Human Rights Guidance Tool for the Financial Sector
Human Rights Issues by Sector

Case Studies

July 2015, Lebanon: The Naameh landfill was opened in 1998 as an emergency solution to accommodate solid waste. This dumping area 16km South of Beirut quickly exceeded its capacity and accumulated around 12 million tons of waste in 2014, reaching 20 meters in height. More...

April 2014, Bangladesh: Four people were killed, and three others were injured when a gas cylinder exploded at a ship-breaking yard in Chittagong. The workers were dismantling a scrap ship. The deaths were due to inhalation of carbon dioxide. More...

March 2011, India: A radiation scare at a scrap market in Mayapuri, Delhi in which five people were injured was due to disposal of Cobalt-60. More...

Utilities and waste management

Utilities and Waste Management includes the following sub-sectors:

  • Electricity transmission, distribution and supply
  • Water supply
  • Sewage treatment works
  • Landfill facilities (hazardous and domestic)
  • Waste incineration
  • Scrap metal and mineral recovery

These industries are often highly regulated, but this is not a guarantee that human rights risks are addressed. Increasing privatisation of formerly state-owned utilities/service provision, including in emerging economies, may be associated with bribery and corruption as private interests compete for contracts.

Electricity generation is covered in Power Generation. The construction of facilities for this sector is covered in Infrastructure.

Key human rights related risks

  • Workforce health and safety during facilities/infrastructure management and maintenance.
  • Access to basic services for vulnerable/poor customers who may be unable to pay their bills.
  • Labour standards and community impact in the supply chain with particular focus on:
    • the sourcing of water treatment materials such as carbon
    • products common to the sector such as meters, piping, cables and personal protective equipment (PPE)
    • use of migrant workers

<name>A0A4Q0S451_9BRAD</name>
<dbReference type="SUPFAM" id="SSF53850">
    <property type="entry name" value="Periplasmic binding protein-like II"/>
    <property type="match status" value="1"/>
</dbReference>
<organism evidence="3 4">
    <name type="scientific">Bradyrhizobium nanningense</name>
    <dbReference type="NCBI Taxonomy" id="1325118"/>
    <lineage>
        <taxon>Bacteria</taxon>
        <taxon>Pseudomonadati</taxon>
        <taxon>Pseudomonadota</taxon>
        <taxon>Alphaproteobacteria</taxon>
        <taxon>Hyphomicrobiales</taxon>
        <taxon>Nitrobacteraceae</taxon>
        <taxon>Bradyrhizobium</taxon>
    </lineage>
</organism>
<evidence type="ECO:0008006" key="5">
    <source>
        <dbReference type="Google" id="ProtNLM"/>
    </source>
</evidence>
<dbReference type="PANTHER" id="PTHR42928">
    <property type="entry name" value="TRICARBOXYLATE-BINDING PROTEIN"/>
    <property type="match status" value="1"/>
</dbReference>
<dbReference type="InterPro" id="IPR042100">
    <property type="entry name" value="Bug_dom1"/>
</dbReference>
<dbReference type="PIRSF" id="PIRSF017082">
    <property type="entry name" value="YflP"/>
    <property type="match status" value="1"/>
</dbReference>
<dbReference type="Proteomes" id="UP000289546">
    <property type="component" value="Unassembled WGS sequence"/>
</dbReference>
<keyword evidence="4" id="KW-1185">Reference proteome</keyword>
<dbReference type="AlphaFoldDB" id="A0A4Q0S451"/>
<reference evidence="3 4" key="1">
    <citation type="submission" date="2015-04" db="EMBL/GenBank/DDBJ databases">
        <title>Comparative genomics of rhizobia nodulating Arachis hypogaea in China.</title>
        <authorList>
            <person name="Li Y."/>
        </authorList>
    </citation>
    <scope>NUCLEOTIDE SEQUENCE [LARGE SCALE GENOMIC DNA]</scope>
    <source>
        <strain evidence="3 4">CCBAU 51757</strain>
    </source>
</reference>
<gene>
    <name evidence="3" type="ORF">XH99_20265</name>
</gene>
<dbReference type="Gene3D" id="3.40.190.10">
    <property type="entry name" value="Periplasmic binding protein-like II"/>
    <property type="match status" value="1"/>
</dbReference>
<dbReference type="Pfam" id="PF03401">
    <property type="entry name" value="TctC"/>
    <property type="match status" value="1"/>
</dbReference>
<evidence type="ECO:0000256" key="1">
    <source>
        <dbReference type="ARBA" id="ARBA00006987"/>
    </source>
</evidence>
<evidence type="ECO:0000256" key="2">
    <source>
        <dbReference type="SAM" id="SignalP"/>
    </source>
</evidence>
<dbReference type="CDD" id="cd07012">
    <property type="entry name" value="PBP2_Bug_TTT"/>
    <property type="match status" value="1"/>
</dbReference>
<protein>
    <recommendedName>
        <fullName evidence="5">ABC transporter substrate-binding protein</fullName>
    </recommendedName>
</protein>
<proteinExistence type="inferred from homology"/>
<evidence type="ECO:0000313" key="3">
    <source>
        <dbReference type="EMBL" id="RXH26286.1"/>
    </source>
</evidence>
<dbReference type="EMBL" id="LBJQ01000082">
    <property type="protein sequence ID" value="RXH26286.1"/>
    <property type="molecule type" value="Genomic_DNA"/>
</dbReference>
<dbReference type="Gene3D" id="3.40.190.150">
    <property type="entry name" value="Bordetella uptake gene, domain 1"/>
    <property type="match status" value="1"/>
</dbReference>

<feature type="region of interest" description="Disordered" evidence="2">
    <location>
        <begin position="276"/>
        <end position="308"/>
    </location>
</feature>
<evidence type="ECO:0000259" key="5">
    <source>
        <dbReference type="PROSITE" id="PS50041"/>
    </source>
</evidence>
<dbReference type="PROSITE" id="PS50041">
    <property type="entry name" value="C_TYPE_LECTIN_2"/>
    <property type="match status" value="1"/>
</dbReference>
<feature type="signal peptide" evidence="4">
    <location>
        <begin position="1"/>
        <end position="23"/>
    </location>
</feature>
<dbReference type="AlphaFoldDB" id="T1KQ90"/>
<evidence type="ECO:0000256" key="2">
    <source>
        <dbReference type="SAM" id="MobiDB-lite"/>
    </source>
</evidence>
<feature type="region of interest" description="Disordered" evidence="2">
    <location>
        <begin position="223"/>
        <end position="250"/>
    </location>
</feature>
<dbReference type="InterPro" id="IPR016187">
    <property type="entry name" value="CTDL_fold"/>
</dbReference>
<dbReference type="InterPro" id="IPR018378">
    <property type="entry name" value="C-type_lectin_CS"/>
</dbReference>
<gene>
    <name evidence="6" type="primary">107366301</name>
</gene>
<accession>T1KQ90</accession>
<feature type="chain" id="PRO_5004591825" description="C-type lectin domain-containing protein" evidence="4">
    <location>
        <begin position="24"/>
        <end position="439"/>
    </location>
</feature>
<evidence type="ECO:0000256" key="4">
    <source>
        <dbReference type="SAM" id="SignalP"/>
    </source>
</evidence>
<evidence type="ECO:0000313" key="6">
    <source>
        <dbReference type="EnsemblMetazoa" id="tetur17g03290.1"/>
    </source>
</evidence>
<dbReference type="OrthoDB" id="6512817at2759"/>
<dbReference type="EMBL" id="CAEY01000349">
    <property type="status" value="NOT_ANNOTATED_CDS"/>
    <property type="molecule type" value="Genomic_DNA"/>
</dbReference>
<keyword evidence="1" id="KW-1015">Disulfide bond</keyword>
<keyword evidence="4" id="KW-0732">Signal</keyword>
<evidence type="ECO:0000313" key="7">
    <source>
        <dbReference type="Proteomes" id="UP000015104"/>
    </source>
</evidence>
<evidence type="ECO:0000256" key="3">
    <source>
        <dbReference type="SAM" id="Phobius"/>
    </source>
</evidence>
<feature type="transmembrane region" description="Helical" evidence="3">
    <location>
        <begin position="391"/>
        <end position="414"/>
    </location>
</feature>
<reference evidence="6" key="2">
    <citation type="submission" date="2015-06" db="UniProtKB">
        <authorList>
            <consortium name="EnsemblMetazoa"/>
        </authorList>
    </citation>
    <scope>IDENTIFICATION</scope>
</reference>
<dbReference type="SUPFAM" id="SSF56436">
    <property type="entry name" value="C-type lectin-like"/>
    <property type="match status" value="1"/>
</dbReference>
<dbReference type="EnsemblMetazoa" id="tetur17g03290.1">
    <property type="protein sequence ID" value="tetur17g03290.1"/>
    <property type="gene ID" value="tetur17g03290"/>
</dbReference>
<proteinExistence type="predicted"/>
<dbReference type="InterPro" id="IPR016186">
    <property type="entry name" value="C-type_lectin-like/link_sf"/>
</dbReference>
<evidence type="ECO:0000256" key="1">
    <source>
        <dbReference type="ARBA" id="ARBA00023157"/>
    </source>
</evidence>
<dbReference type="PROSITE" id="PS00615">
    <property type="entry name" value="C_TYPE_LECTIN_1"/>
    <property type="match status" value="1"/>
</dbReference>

• Public health and safety issues relating to inadequate sewage/waste management, power cables, sub-stations, reservoirs and electro-magnetic fields
  • Security arrangements around facilities.

Examples of voluntary and trade initiatives

  • Young Power in Social Action: an NGO working to improve the conditions in shipbreaking yards in Bangladesh to ensure that the rights of workers are respected and that shipbreaking is conducted in a safe and environmentally friendly way
  • The UK Equalities and Human Rights Commission has carried out a review of financial inclusion in relation to utilities.

There are links to these initiatives in Resources.

Core Operations

Health and Safety

The sector maintains and manages facilities and infrastructure that transmit high voltage electricity and use potentially dangerous equipment (such as incinerators), hazardous waste and chemicals. Workers also collect refuse from domestic and commercial premises.

Main issues for the utilities and waste management sector:

  • Fatal and non-fatal incidents caused by lack of proper procedures, failure to follow procedures, inadequate risk assessment, poor risk management, faulty or inappropriate tools, equipment and materials
  • Fatal and non-fatal incidents and injuries which could be prevented with relevant training, information and education of employees delivered in appropriate languages and protective clothing/equipment (PPE)
  • Contraction of diseases among workers due to lack of education, inadequate procedures, lack of PPE
  • Employee exposure to protests, discrimination or abuse from local communities/customers
  • Working excessively long hours under strenuous conditions may lead to accident or injury.

Workplace conditions

Workplace conditions include factors such as working hours, disciplinary practices and discrimination.

Main issues for the utilities and waste management sector:

  • Working hours exceeding the daily/monthly limits and overtime not paid at a higher rate